Basil and Elise Goulandris Foundation – Digital Games for Adults (Athens, Greece)

The Basil and Elise Goulandris Foundation implemented an online activity to enhance creativity and self-confidence, transform introversion into expression, and encourage the use of digital tools from the elderly.


The museum was designed from the onset to house the Collection of the Basil and Elise Goulandris Foundation. The collection focuses on modern and contemporary art by Greek and foreign artists, including rare works by masters of the European avant-garde such as Cézanne, van Gogh, Gauguin, Monet, Degas, Rodin, Toulouse-Lautrec, Bonnard, Picasso, Braque, Léger, Miró, Giacometti, Balthus, as well as works by distinguished modern Greek painters including Parthenis, Bouzianis, Vassiliou, Hadjikyriakos-Ghika, Tsarouchis, Moralis, Tetsis and others.

The building is a total surface area of 7,250 sq.m. and consists of 11 floors, five of which are below ground. The exhibition areas cover a total of five floors; four above ground with a surface area of 1,124 sq.m. where the permanent collection is housed and one below ground with a surface area of 530 sq.m. which will host temporary exhibitions of Greek and foreign artists within the framework of the Foundation’s established exhibition policy which has pervaded its activities on Andros over the last forty years.

The building also houses a museum shop where visitors are able to purchase publications by the Foundation and other publishing houses as well as gifts. The museum’s café-restaurant is located on the mezzanine floor.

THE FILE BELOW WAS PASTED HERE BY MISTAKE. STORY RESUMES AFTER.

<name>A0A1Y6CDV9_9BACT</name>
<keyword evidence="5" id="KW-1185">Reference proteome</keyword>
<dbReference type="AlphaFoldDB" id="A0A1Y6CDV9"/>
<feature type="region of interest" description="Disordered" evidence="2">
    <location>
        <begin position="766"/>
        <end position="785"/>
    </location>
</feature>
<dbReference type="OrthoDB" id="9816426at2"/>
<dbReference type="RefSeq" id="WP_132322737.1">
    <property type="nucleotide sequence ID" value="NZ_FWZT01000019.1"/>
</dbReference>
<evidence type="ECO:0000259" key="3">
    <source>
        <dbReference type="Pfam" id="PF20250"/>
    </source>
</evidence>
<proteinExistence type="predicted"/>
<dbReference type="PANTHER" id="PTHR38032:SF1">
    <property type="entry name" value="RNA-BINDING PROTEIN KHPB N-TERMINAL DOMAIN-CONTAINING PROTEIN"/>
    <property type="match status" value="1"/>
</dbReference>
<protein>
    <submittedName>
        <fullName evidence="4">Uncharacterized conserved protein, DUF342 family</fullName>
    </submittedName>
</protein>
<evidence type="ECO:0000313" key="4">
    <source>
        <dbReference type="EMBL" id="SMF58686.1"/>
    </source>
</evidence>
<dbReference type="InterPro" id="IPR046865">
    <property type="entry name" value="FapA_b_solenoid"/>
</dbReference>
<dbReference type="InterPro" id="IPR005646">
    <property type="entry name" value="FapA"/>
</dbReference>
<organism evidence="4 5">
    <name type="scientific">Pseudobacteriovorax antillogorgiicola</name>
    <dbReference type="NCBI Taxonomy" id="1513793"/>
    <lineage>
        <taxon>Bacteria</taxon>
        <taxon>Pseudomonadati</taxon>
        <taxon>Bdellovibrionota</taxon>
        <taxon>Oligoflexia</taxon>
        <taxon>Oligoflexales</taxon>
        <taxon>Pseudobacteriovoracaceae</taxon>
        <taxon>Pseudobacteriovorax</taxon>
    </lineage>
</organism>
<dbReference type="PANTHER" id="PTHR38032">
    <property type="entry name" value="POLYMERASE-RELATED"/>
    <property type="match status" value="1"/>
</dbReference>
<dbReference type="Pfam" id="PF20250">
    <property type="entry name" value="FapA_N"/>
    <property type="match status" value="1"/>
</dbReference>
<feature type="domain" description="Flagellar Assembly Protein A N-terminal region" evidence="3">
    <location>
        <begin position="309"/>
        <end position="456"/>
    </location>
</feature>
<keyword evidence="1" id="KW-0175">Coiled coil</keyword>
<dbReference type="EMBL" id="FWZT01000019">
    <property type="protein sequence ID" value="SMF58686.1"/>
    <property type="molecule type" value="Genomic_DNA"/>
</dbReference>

The below-ground floors host a library with around 6,000 books, a children’s workshop which hosts educational programs and art classes for children, as well as a state-of-the-art 187-seat amphitheater that hosts events including lectures, conferences, screenings, performances, concerts, and other artistic and scientific activities.


From November 2020 to March 2021, the online action “Digital game for adults” presented the themes “Common points” and “Horizon of the body”, as part of the interactive tours in the collection of the R&D Goulandris Foundation. With stimulus, selected works of the collection and by using the method “θάλλω” (meaning to thrive, to flourish), the participants become experientially acquainted with the world of art, through a game-like process. The aim of the activity was to enhance creativity and self-confidence, the transformation of introversion into expression and the encouragement of the use of digital tools from the Third Age. This activity was aimed mainly at people over 65 years, but also at people with mild cognitive impairment of any age. People of any age group could also join the online meetings, in order to socialize the elderly and encourage intergenerational contact.


The museum developed an innovative online activity targeted at people over 65 years, but also at people with mild cognitive impairment of any age. In our interview Mr. Paraskevopoulos, who was in charge of the activity he noted that they were surprised by the public’s response. They were able to reach new audiences that for different reasons they couldn’t visit the Museum (age, distance, fewer opportunities, etc.) as well as they attracted a more engaged audience. The participants except of getting in touch with art that in that time (lockdown) was really crucial for their mental state were also trained in using new digital methods to engage with each other, learning new things, and developing new relationships.


The overall outlook from this case was that a quick response and the fast adaptation of new techniques in times of crisis is of most importance, particularly in the cultural world, giving the audience ways to escape from the stressful reality. The participation and the support of the audience to that initiative also showed new appreciation in Museums, cultural organizations, and the role they play in the everyday life of societies particularly in times of crises, particularly in the target groups (people over 65 years, but also at people with mild cognitive impairment of any age).




Image credit

© Basil and Elise Goulandris Foundation / Wikimedia Commons / CC BY-SA 4.0